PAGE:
Bendy ballz

On February 1, 2013 at 2:56 am

Wesker1984 – we know all too well you’re proud to be a fanboy. What exactly you take pride in is a mystery, since fanboys of any industry are universally acknowledged to be blinkered iand incapable of accepting criticism of their chosen subject regardless how much substance said criticism contains. Being a ‘fan’ is very different from being a ‘fanboy’.


On February 1, 2013 at 3:24 am

of course it is ok, they’re creating games that we buy to have fun.
they must understand that sometimes we need to criticize them for doing something wrong then if we don’t they will continue make bad games.


On February 1, 2013 at 6:00 am

The buck stops with someone and it’s they who get the majority of our ire. You’ll never hear a bunch of gamers pissing and moaning about the guy who programmed Random Enemy 132′s cover-AI because even if that enemy’s ability to use cover is bugged, someone let that get passed on to the final product with a wink a nod or a shrug. Someone greenlit the abortion that was passed onto us and it is they who our wrath is directed at. As you rightly point out, it isn’t (and should never be) Random Programmer 37 that people are mad at, because that isn’t the person who is saying “Screw it, good enough” and punting crappy products down the line.

It isn’t Random-Programmer 37′s fault that there’s an awful multiplayer system unnecessarily implemented, it’s the fault of people like David Gaider. We know these people’s names because they’re the ones responsible for this kind of crap. They’re the ones we sling mud at because they’re with whom the decisions are made, and if they want those positions of responsibility and authority then they’d better be ready to answer for their choices.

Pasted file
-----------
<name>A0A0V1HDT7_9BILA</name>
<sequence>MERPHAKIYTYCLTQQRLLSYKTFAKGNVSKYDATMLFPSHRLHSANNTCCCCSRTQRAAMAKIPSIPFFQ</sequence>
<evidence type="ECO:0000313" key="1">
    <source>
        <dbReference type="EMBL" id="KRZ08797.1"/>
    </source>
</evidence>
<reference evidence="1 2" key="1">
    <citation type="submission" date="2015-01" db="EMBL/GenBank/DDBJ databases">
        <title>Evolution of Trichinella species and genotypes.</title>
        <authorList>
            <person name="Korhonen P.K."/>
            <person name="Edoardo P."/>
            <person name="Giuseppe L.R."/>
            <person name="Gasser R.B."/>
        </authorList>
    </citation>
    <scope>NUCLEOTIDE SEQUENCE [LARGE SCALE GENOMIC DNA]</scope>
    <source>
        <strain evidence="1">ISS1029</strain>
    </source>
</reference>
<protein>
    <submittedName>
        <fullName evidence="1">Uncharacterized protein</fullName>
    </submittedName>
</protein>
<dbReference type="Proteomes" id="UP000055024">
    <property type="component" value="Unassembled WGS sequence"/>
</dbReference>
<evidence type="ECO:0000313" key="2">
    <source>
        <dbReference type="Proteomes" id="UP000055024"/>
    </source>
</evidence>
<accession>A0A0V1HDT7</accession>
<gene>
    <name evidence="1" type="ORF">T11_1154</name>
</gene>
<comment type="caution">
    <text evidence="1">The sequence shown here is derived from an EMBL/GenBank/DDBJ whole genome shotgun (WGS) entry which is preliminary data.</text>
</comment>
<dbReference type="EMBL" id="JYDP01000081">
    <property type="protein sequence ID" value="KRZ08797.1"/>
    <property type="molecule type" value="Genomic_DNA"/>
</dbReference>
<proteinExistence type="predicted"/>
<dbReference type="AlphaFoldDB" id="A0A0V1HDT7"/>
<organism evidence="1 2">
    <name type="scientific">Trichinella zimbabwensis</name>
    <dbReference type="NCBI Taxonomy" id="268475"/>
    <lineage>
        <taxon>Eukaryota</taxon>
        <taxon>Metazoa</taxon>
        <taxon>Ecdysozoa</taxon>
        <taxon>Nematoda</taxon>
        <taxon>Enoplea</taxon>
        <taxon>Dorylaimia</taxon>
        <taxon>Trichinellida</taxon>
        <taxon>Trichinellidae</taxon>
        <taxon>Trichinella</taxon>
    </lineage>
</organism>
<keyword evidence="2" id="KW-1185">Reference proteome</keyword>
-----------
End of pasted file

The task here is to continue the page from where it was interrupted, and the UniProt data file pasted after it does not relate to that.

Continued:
So quite frankly, screw them. If you want to be in a position of supreme authority, you’d better make the right decisions for the right reasons. Otherwise, toughen the hell up and get used to criticism.


On February 1, 2013 at 6:59 am

MPSewell – I haven’t always agreed with you but you’re right on this. Developers need to accept that they’re going to face criticism, some of it is going to be reasonable and some of it is going to be unreasonable. It’s inevitable. If they can’t accept that, they shouldn’t be making consumer goods.


On February 2, 2013 at 1:48 am

Bendy ballz – Same thing apply to you since many peoples seems to not accept the fact that fanboys and fangirls exist.


On February 2, 2013 at 2:00 am

In my case the problem come with the fact that everyone here are in a ”mad mode” against everything EA/Bioware do now.

After 10 months it had become a true pain in arsh! It just a game for god sake. You are all stuck in a orgy of pure useless comments and articles.


On February 2, 2013 at 11:46 pm

It is ok to give developers the hate they get.. With Dragon Age 2 for example, they knew damn well they were going to get a LOT of hate for that title, because of the true fans of Dragon Age: Origins.. With DA2 they just tried to simplify the game and make it appeal to a broader audience by making it more hack and slash and less RPG. They expected all the hate they got, and deserved it.